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Keywords:

  • deterrent system;
  • hazing;
  • shorebirds;
  • waterfowl;
  • wildlife management

Summary

  • 1
    Oil sands mining is one of several industrial activities that produces effluent that is dangerous to waterfowl. Such industries require effective systems to deter birds, but current deterrents are not always successful, presumably because wildlife ignore or habituate to them.
  • 2
    We tested a new radar-activated on-demand system of deterrence in the oil sands region of Alberta, Canada, by comparing the proportion of birds that landed on a tailings pond while it was activated with the proportion that landed during two other treatments: a continuous, randomly activated, deterrent system, and control periods with no deterrents. We also assessed the efficacy of different stimuli types within the on-demand system.
  • 3
    Across several bird guilds, only the on-demand deterrent system significantly reduced the probability of birds landing in comparison with the control treatment. In addition to treatment effects, birds were more likely to land earlier in the spring and when they flew at lower altitudes, and shorebirds were more likely to land than ducks, geese and gulls.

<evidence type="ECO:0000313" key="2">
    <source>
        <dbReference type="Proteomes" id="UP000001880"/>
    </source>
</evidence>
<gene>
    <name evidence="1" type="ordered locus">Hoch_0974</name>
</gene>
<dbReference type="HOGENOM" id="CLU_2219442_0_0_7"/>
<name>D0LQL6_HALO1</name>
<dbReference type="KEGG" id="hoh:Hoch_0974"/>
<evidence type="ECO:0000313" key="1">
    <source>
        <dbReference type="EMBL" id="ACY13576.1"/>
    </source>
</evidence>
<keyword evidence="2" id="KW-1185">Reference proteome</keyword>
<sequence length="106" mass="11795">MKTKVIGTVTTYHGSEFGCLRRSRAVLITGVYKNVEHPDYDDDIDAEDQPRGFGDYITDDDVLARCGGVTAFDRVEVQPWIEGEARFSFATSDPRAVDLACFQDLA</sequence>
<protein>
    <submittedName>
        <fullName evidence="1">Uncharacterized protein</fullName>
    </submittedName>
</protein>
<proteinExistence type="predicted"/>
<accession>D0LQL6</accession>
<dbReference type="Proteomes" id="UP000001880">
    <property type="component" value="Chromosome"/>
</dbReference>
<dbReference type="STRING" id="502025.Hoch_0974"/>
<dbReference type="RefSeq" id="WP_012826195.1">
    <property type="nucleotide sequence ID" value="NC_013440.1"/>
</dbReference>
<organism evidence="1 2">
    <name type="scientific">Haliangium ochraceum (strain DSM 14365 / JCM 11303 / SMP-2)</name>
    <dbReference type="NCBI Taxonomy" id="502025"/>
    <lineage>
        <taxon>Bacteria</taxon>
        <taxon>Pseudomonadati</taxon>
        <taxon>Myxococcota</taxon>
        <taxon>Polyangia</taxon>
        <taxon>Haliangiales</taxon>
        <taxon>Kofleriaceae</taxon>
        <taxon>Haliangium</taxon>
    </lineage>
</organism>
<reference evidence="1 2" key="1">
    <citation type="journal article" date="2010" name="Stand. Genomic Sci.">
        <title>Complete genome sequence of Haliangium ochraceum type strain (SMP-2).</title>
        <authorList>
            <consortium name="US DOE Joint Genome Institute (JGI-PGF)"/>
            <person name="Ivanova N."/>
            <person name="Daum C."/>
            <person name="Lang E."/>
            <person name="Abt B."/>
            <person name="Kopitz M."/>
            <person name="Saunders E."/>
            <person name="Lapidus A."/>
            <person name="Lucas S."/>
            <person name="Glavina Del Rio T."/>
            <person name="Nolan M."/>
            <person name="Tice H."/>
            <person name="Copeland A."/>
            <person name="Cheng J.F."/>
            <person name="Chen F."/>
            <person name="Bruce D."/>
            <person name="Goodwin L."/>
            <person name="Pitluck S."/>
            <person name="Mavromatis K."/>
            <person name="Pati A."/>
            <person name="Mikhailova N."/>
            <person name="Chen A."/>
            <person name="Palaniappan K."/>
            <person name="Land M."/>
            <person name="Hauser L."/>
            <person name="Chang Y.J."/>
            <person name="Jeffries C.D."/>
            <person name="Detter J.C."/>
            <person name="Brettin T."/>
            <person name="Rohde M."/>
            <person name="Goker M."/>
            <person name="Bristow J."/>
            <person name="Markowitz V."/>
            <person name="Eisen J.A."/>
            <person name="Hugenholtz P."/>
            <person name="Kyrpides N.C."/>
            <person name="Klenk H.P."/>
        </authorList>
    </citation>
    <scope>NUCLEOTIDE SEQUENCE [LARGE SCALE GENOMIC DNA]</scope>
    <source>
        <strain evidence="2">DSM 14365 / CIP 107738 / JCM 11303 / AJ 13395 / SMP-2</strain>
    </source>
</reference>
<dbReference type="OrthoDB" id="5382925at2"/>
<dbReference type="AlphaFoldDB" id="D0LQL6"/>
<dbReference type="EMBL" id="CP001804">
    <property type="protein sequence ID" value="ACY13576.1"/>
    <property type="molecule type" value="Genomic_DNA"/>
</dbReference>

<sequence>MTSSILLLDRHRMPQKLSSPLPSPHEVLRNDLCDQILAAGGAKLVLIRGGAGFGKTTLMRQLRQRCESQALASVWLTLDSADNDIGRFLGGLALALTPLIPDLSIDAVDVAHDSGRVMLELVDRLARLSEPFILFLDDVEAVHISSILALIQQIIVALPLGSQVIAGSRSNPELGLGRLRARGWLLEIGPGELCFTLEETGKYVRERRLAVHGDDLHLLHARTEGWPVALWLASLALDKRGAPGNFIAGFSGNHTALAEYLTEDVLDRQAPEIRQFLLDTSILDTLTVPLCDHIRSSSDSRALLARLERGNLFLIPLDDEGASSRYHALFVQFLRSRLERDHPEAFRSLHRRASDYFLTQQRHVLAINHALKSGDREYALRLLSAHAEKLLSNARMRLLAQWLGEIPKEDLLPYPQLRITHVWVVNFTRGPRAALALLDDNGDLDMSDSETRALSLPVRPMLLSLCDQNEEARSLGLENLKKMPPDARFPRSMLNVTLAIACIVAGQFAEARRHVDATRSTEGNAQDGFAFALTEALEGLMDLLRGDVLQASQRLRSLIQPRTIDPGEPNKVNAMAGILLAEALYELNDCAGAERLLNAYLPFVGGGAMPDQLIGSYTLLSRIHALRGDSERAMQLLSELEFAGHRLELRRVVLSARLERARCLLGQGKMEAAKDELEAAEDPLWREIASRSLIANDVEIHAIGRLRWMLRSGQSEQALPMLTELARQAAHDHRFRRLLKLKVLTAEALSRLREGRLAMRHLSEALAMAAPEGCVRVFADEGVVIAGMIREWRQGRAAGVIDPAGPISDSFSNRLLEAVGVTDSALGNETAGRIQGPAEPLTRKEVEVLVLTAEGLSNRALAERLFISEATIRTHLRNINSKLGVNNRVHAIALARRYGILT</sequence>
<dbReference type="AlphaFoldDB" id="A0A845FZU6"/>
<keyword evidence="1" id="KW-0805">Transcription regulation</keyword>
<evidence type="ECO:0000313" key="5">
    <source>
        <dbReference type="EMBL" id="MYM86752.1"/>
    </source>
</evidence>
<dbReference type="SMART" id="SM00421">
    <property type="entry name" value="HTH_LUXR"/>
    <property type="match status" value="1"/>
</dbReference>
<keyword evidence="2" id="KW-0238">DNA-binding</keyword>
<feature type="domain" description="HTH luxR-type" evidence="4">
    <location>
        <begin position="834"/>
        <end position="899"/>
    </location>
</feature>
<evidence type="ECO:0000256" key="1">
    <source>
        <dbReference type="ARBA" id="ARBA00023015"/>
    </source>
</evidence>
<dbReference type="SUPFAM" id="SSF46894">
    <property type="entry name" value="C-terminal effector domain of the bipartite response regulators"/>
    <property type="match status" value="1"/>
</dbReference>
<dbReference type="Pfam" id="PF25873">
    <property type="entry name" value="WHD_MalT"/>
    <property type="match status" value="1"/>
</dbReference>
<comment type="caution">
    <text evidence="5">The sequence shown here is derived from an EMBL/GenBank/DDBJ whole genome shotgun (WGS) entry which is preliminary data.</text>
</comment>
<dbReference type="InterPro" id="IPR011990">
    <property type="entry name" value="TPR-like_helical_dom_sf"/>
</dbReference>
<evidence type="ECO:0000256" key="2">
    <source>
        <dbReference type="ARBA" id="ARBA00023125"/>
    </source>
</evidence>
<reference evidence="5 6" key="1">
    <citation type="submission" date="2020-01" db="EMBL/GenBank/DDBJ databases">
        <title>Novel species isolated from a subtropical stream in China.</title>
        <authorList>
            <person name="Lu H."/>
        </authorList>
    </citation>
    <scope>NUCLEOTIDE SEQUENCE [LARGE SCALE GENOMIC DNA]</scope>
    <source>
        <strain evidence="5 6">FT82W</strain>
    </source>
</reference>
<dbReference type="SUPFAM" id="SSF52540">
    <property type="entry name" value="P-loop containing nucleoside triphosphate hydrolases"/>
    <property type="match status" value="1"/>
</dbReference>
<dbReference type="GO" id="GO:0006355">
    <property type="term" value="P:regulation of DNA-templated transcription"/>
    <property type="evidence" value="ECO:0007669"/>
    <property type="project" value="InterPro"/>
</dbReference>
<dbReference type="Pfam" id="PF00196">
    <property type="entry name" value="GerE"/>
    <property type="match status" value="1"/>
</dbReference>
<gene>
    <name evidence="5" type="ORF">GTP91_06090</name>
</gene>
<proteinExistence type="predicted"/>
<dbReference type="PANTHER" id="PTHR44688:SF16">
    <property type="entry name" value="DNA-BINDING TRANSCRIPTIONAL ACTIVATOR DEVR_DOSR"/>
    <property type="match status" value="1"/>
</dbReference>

• 4
    The comparison of stimuli revealed that cannons elicited significantly more response by birds in flight than mechanized peregrine falcon effigies with speakers broadcasting peregrine sounds.
  • 5
    Synthesis and applications. Our results promote the use of on-demand systems for waterfowl deterrence at tailings ponds and recommend cannons over effigies as stimuli. We suggest that oil sands deterrence efforts should (i) be operational in the early spring, when tailings ponds appear to be most attractive to migrating waterfowl, (ii) target low-flying waterfowl and shorebirds and (iii) be effective during both day and night. These results and recommendations have potential application for problems of bird deterrence at several other industrial sites.